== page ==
The forty-fifth cup of nun chai


The night before I met with Cath, I read a work in progress by Gowhar Fazili titled Grieving as a Medium. It was a text that very sensitively considered the articulation of grief in contemporary Kashmir through the pain and sense of loss expressed by two mothers whose young sons had died in 2010.

Cath is my Aunt. As we spoke, her 5 month old baby, my little cousin Theo, slept soundly in the other room.

Despite the heat of Sydney’s Summer I asked Cath to imagine having the salty tea on a cool Himalayan mountain. She asked if this was where I first tasted nun chai myself. My first cup of nun chai was actually in the late April heat of Delhi in 2008. While at first the flavour surprised me, by the end of the cup I had asked my friend for a second. I eventually visited Kashmir in mid-2009 and returned to Delhi carrying a big bag of tea leaves from Sopore. I used to prepare nun chai during winters in Delhi. I tried so foten to persuade other friends to share it with me – but the saltiness was a bit too much for those usually accustomed to sweet sugary tea. But there is a man named Salim, who has a chai stall at Nizamuddin Dargah, who started requesting my nun chai each week. I would carry the tea to him in a thermos from my university hostel on Thursday nights. It was winter when I returned to Australia in mid-2010, and again I was making nun chai and sharing it with friends and family, and again I was speaking of Kashmir.

On a cold winter morning in Sydney, while reading through reports and newspaper articles online, I came to learn that the death toll in Kashmir had suddenly reached 69. Somehow I came to make sense, to make real that loss of life through nun chai. Those 69 people were gone and like them the cups of nun chai they would have drunk daily wouldn’t exist anymore in the valley of Kashmir. The tea wouldn’t need to be prepared. Their cups would not be filled. Instead they’d remain empty on the shelf. It is from this moment that the project took shape. As we held the cups of nun chai in our hands Cath and I rested with this thought for a moment.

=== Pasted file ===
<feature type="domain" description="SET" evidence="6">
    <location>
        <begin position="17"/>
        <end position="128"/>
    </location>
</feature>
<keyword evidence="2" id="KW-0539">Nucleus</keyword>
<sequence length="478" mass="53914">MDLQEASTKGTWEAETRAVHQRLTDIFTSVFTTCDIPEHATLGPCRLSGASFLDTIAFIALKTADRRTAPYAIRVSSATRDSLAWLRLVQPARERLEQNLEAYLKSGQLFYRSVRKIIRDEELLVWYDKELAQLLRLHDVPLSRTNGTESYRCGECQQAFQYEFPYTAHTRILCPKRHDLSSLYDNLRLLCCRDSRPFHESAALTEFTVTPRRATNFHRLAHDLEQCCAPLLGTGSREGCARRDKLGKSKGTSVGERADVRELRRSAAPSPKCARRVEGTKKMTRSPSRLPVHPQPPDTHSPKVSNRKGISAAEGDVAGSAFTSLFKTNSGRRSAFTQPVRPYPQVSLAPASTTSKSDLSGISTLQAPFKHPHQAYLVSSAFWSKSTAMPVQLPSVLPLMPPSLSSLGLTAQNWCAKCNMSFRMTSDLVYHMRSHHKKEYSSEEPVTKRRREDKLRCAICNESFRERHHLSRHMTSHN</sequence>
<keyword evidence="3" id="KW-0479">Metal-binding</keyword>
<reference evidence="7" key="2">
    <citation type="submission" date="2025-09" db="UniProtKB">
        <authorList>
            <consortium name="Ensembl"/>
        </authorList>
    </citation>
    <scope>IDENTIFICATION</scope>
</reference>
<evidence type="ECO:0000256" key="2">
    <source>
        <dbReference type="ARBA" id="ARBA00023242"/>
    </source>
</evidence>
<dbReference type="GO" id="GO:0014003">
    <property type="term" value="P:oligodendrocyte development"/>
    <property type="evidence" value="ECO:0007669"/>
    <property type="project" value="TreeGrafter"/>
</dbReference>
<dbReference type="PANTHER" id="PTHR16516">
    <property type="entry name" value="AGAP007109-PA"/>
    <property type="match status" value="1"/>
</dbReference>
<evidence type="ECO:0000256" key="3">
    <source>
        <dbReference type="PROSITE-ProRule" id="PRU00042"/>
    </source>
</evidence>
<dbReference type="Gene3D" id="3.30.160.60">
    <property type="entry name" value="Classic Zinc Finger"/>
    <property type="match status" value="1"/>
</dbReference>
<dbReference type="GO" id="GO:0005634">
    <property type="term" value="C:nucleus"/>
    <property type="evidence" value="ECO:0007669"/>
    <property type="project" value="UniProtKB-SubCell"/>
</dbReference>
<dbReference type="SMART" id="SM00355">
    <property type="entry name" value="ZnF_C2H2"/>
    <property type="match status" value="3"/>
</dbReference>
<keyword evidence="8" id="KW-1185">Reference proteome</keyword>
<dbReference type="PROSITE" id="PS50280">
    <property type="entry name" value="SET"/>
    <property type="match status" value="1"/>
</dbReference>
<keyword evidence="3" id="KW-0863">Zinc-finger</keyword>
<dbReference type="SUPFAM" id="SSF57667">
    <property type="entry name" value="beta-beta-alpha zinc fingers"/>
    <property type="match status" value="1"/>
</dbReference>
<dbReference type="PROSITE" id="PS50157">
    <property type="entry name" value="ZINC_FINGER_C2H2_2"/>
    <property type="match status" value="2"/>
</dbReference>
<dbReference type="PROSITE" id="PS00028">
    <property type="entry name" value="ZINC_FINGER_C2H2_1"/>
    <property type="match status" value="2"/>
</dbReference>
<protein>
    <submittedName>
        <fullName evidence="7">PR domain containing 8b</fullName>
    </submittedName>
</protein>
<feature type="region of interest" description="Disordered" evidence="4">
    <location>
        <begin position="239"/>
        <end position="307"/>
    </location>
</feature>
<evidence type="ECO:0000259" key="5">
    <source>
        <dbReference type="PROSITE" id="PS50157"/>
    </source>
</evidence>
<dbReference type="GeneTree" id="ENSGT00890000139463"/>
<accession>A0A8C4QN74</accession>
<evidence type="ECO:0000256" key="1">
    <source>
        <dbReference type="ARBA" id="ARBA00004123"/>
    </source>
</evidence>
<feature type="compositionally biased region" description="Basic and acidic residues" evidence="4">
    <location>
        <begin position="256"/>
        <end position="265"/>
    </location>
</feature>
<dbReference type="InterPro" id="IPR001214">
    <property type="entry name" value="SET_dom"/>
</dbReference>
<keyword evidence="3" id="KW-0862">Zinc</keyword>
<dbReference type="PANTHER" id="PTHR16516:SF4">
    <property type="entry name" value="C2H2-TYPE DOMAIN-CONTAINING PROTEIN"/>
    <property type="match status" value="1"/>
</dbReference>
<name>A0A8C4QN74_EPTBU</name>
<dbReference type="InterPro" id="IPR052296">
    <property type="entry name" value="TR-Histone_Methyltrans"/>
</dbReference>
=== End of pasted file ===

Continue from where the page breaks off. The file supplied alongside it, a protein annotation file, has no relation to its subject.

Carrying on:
She asked when the most recent killings had taken place – if it was still happening now. I tried to put the Summer in context by explaining what had come before and all that was still continuing. Cath said she remembered hearing about Kashmir in the news in the early 1990’s. She had just completed high school at this time, and although the media tried to present an “objective” view Cath remembered reports about the Indian state’s brutality towards the civilian population in Kashmir. But she had never been clear about what lay behind it all.

Cath asked more questions about Kashmir and we spoke further of its history and how this history has shaped the present. In the next room baby Theo woke from his sleep and begun crying. Cath brought him out, and said perhaps he could also take part in the work. As I looked at Theo in his mother’s arms began to speak about Gowhar’s essay Grieving as a Medium.

Gowhar’s piece explored the relationship between the private and public and the personal and political nature of grief in Kashmir through the stories of two mourning mothers. In their expression of grief both mother’s had placed huge emphasis on the character of their respective sons; describing their individual physique, personality, demeanour, idiosyncrasies and role in the wider community in the minutest of details. As Gowhar writes:

I had not expected her to talk about her dead son so easily. She began instantaneously to describe her son’s nature and personality, while at the same time she tried to place before us the exact circumstances that preceded his departure on the day of his final outing.

As I spoke of the death of a twelve year old boy, shot by Indian security forces this past Summer, my grandmother, shocked at the idea of a man shooting a boy – piped up from the other room. The conversation continued for sometime between myself, my Grandmother and my Aunt with baby Theo sitting in her arms. In this little room in Sydney our voices merged with the stories of women’s loss that were voiced in Gowhar’s piece.


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